- Hyper-focused: They’re good at immersing themselves completely in a task. This helps them be great in jobs like computer programmers or science researchers.
Now, not all of these attributes can be applied to your child. After all, we’re talking about averages. But I bet a number of them resonate with you.
As your child matures, you’ll find that they are able to cope with and compensate for their negative qualities while taking better advantage of their positive qualities.
Your Child Can Be Successful (Perhaps Hugely Successful)
Fortunately for people with ADHD, the real world s/he is entering into after they’re finished with school is not so hyper-focused on academic success.
As I look back on my success as an adult with ADHD, I can see how I used these hidden strengths to my advantage.
I thrived as a computer programmer, and parlayed that into success as an entrepreneur.
I founded a computer software company. My company grew to more than 300 employees and $65 million in annual sales. I spun out an internet company and sold it 4 months later. I eventually sold my original company as well—both for a huge profit that allowed me to live the rest of my life donating to worthy causes and helping others without having to worry about a regular paycheck.
As I look over the above list, I can see how I used each of these strengths to found and grow my business.
My intelligence helped me assess options and choose to take smart risks. My creativity gave me the idea that became the very first online tax preparation software. My energy and passion was certainly needed to get through many 20-hour days. My adventurous side helped me to turn down early buy-out offers because I knew the company could become so much more. And my hyper-focus kept me heads-down in computer code and kept me involved as lead programmer in addition to my duties as president of the company.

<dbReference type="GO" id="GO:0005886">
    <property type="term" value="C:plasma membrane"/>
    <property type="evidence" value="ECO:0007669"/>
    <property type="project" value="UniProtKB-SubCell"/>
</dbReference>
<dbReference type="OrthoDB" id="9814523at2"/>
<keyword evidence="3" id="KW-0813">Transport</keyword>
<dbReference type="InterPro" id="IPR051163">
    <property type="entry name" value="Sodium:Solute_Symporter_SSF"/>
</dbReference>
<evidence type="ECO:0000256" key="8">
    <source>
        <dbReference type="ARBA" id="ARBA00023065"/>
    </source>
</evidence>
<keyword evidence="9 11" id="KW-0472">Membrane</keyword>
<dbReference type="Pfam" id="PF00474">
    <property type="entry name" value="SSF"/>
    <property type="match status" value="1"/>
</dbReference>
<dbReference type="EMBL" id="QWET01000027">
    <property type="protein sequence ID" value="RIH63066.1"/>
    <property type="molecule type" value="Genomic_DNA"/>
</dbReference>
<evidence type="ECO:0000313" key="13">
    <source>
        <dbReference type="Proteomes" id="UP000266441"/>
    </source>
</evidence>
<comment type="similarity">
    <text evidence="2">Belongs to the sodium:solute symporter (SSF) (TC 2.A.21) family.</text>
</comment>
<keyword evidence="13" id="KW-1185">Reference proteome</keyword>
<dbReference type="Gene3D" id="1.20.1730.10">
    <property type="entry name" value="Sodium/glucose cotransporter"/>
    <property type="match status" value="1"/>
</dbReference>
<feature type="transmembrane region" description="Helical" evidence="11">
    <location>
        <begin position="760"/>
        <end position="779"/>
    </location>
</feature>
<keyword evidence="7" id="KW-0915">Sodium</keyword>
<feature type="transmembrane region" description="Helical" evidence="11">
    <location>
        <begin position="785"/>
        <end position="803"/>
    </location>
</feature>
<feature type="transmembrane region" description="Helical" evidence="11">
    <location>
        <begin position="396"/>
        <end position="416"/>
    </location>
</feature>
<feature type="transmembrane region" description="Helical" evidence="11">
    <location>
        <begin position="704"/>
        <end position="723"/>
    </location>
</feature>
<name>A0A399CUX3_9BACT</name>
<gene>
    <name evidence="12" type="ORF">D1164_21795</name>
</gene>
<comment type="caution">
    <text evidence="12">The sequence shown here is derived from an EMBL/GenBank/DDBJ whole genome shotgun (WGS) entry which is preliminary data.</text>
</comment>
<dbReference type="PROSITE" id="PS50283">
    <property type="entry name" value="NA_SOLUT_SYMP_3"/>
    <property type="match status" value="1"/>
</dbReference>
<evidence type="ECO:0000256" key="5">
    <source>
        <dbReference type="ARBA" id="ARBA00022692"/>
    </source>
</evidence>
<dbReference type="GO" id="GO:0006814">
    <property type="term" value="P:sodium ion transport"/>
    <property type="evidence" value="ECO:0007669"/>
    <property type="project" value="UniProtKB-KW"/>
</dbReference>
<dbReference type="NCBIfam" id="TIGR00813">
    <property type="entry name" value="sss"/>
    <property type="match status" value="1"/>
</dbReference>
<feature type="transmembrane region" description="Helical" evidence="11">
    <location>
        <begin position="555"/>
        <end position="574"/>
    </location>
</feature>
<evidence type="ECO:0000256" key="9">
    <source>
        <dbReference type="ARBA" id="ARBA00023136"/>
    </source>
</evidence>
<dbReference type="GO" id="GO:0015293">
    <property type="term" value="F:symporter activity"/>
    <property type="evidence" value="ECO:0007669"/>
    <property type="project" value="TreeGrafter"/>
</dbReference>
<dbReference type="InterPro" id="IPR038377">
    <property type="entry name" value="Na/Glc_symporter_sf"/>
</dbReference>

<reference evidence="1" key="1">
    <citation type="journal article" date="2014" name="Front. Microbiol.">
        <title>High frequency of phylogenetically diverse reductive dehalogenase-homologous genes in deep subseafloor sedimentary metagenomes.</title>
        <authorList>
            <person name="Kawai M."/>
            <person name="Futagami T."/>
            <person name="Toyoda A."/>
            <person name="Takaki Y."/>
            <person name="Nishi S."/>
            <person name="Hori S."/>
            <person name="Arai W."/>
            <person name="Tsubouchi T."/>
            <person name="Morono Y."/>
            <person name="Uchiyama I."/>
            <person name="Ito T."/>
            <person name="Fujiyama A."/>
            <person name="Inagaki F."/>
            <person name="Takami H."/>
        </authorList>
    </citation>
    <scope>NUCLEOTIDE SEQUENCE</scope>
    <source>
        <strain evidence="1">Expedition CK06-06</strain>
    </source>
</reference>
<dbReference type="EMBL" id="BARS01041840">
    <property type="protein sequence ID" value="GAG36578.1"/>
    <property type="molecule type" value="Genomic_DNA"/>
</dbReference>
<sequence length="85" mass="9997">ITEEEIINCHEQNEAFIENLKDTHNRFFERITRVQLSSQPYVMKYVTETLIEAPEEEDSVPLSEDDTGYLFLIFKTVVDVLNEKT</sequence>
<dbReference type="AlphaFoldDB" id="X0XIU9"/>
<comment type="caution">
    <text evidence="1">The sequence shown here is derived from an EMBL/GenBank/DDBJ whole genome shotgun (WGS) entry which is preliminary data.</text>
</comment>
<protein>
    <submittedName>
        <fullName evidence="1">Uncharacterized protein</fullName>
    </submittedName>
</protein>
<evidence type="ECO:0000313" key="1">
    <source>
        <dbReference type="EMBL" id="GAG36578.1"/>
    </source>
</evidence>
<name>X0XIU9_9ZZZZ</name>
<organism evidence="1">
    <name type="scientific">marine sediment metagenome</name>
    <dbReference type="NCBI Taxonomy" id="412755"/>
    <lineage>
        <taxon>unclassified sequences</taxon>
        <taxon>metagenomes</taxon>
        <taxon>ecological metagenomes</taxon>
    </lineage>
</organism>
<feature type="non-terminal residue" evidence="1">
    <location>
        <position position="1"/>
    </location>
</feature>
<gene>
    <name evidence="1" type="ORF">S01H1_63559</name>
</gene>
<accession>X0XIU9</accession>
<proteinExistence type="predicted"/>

See the Real Person Behind the Learning Disorder
Your child is not his/her ADHD.
You know this. You do your best to make sure your child does too.
It’s just that sometimes all parents get overwhelmed with the negative consequences of the learning disorder.
If your child lacks a good self-image or is too hard on him/herself, you can work to rebalance the equation.
Whether your child lets on or not, your opinion is him/her is still crucially important. Show your child you are proud of him/her. Be encouraging. This often isn’t easy to do!
Strength leads to strength. As your child recognizes how developing his coping skills can actually be turned to his advantage, he will gain the confidence, motivation, and self-respect to realize his full potential.
What hidden strengths do you see in your teen with ADHD? Please share in the comments section below!
|I’m Steve Safigan, a certified professional life and business coach with a master’s degree in positive psychology. I help parents build confidence, motivation, and mental toughness in their soon-to-be college students. Work with me.|